Very secure FTPdaemon (vsftpd) is a lightweight, safe, and easy-to-use File Transfer Protocol (FTP) server software for Linux. This topic describes how to install and configure vsftpd on a Linux ECS instance.

Prerequisites

  • An Alibaba Cloud account is created. To create an Alibaba Cloud account, go to the account registration page.
  • An ECS instance is created and assigned a public IP address. For more information about how to create an ECS instance, see Creation method overview.

Background information

FTP is a protocol used for transferring files. It is built on a client-server model architecture and supports the following working modes:

  • Active mode: The client sends port information to the FTP server, and the server establishes a connection to the port.
  • Passive mode: The server opens a port and sends the port information to the client. The client initiates a connection to the port, and the server accepts the connection.
Note Most FTP clients are located in local area networks (LANs), have no independent public IP addresses, and are protected by firewalls. This causes problems for FTP servers in active mode to establish connections to the clients. We recommend that you use passive mode for the FTP server unless you have special requirements.

FTP supports the following authentication modes:

  • Anonymous user mode: In this mode, anyone can to log on to the FTP server without a username or password. This is the least secure authentication mode. We recommend that you use it to save only unimportant public files, but not files in a production environment.
  • Local user mode: This authentication mode requires users to have local Linux accounts. This mode is more secure than the anonymous user mode.
  • Virtual user mode: Virtual users are dedicated users of the FTP server. Virtual users can access only the FTP service provided by the Linux system and cannot access other resources of the system. This way, the security of the FTP server is further enhanced.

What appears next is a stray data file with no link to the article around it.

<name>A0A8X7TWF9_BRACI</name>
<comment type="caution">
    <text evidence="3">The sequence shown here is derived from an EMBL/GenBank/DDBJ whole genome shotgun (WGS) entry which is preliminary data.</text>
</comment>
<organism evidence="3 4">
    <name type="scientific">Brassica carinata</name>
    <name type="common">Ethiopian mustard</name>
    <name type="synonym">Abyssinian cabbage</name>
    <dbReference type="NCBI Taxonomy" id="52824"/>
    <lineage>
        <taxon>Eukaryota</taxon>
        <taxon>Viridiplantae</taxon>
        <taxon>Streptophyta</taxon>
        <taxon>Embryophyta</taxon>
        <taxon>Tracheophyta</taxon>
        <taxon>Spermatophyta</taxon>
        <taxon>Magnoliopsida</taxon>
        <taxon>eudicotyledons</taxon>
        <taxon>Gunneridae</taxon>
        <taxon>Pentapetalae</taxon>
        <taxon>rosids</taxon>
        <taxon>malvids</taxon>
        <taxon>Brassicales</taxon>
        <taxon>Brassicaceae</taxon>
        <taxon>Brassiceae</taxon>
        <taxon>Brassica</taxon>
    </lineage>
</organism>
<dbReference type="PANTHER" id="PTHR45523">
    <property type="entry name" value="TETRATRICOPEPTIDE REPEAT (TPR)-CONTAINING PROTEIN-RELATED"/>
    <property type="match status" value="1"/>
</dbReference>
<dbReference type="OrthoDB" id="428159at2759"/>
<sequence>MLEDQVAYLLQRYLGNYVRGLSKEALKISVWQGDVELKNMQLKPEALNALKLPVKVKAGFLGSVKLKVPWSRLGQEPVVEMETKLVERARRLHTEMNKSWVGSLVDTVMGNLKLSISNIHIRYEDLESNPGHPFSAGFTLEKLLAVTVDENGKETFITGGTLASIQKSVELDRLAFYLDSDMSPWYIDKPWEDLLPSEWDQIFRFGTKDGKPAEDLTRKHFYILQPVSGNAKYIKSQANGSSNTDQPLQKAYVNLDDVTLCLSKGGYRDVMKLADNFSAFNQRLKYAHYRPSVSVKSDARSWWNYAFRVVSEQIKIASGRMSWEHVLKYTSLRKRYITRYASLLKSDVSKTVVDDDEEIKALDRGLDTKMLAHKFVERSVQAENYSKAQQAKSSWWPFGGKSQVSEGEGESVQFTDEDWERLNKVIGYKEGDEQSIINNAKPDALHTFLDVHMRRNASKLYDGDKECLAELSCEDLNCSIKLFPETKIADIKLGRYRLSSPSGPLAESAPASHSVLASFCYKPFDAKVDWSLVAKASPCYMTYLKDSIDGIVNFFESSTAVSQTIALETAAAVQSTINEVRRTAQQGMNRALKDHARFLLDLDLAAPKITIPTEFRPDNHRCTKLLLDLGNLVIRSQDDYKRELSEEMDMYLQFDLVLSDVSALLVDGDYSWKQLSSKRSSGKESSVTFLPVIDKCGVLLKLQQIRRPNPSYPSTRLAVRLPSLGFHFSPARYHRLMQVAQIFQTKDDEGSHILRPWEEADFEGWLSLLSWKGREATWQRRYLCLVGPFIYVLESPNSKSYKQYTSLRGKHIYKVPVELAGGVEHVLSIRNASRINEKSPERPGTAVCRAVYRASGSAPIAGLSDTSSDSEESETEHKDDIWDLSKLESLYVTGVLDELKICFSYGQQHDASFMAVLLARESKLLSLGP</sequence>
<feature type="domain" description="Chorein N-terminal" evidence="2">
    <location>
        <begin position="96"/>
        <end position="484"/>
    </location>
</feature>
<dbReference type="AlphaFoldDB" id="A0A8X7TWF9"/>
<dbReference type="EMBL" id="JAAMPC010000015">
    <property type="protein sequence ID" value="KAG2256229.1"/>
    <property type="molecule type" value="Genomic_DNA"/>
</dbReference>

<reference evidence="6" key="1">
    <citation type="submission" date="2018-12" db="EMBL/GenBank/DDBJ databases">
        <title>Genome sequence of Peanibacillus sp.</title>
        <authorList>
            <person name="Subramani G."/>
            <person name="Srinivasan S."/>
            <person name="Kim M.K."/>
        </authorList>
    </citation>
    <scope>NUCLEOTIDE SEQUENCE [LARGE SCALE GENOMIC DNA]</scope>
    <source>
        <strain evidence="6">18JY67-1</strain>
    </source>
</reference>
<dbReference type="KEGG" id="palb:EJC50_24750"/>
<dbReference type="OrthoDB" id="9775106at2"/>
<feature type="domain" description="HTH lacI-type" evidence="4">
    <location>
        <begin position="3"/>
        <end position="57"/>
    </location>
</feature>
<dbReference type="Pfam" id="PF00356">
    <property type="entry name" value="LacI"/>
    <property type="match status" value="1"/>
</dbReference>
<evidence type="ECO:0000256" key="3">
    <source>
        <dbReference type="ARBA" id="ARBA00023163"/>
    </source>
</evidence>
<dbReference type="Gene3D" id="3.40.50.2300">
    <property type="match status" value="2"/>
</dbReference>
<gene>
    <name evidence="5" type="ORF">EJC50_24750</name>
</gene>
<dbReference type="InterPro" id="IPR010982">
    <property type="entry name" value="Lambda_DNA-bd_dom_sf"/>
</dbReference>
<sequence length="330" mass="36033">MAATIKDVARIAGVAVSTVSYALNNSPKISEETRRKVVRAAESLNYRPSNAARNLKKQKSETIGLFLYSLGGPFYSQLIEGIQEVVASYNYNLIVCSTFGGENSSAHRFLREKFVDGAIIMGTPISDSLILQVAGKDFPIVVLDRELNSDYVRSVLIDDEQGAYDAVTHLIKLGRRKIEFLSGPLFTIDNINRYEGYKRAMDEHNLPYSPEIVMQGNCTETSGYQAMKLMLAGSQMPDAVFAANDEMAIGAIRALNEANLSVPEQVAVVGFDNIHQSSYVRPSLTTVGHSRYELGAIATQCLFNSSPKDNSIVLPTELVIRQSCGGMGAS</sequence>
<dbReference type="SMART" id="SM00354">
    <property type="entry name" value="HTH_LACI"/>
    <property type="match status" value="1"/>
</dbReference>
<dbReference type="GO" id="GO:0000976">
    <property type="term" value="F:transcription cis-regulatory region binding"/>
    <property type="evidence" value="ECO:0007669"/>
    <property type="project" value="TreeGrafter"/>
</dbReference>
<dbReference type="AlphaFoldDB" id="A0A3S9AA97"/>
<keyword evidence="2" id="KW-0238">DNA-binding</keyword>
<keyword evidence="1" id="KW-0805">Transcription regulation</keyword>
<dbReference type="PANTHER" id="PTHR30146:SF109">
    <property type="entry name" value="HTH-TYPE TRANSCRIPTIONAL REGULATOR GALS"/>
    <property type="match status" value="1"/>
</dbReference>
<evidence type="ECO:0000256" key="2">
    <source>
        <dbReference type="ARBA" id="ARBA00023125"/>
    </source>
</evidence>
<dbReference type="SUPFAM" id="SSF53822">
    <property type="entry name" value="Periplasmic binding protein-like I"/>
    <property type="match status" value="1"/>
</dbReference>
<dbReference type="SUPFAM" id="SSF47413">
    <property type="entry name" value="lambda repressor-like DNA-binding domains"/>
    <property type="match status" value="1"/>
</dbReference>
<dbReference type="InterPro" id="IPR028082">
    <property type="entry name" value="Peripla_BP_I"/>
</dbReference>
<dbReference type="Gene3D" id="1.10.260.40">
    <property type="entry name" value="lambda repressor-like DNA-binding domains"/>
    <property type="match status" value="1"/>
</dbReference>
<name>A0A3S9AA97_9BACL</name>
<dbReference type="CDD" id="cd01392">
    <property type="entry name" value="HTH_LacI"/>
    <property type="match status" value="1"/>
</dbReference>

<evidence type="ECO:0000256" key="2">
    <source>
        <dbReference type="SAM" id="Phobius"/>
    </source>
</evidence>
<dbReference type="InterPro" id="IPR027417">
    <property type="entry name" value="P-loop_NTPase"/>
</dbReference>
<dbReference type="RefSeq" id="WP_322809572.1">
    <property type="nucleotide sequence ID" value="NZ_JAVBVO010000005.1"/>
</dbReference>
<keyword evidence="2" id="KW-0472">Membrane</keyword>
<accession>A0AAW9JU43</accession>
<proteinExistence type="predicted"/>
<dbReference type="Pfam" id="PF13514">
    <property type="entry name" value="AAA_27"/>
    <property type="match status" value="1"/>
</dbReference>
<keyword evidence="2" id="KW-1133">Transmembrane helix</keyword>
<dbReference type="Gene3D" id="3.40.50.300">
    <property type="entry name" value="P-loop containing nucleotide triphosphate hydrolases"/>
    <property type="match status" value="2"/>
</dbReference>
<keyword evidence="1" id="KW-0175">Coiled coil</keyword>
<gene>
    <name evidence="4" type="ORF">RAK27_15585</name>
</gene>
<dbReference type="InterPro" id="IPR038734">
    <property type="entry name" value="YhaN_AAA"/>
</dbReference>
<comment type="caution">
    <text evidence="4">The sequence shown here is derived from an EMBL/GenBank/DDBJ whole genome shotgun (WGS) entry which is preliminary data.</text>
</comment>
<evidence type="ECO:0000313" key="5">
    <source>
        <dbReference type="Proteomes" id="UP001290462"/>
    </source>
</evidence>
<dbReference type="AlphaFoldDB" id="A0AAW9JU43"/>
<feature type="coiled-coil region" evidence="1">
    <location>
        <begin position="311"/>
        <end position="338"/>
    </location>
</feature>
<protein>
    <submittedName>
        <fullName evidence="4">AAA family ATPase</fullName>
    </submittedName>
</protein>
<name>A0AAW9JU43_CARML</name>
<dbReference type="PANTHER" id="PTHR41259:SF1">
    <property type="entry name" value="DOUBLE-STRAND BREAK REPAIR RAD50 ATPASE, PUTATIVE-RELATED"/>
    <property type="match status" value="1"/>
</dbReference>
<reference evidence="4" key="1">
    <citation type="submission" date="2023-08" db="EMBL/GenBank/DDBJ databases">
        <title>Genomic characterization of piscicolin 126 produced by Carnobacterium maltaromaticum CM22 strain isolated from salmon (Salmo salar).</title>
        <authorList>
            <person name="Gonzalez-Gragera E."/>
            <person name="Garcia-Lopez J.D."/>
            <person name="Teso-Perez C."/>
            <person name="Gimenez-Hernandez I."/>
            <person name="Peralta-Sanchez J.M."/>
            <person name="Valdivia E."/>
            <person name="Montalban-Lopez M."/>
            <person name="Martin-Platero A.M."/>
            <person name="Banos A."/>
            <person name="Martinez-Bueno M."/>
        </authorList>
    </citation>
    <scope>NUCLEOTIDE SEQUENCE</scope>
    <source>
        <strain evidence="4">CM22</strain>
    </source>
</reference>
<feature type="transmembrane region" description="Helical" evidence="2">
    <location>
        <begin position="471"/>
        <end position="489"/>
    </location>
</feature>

The following table lists the methods of configuring the FTP server.
Working mode Anonymous user Local user
Active mode Allow anonymous users to upload files to the FTP server in active mode. Allow local users to access to the FTP server in active mode.
Passive mode N/A. Allow local users to access to the FTP server in passive mode.
The following resources are used in the procedure described in this topic:
  • Instance type: ecs.c6.large
  • Operating system: CentOS 7.2 64-bit
  • vsftpd: 3.0.2
  • Browser: Internet Explorer 11

If you use software versions different from the preceding ones, you may need to adjust commands and parameter settings described in the following sections.

Step 1: install vsftpd

  1. Connect to the Linux instance.
    For more information about how to connect to a Linux instance, see Connection methods.
  2. Run the following command to install vsftpd:
    yum install -y vsftpd
    If the following page appears, vsftpd is installed.install_vsftp_successfully
  3. Run the following command to enable the FTP service to automatically start on system startup:
    systemctl enable vsftpd.service
  4. Run the following command to start the FTP service:
    systemctl start vsftpd.service
    Note When you run the preceding command, if the system prompts you with the Job for vsftpd.service failed because the control process exited with error code error message, check whether the following problems exist and troubleshoot them. If the problems persist, submit a ticket.
    • When the network environment does not support IPv6 addresses, run the vim /etc/vsftpd/vsftpd.conf command to change the value of listen_ipv6 from YES to NO.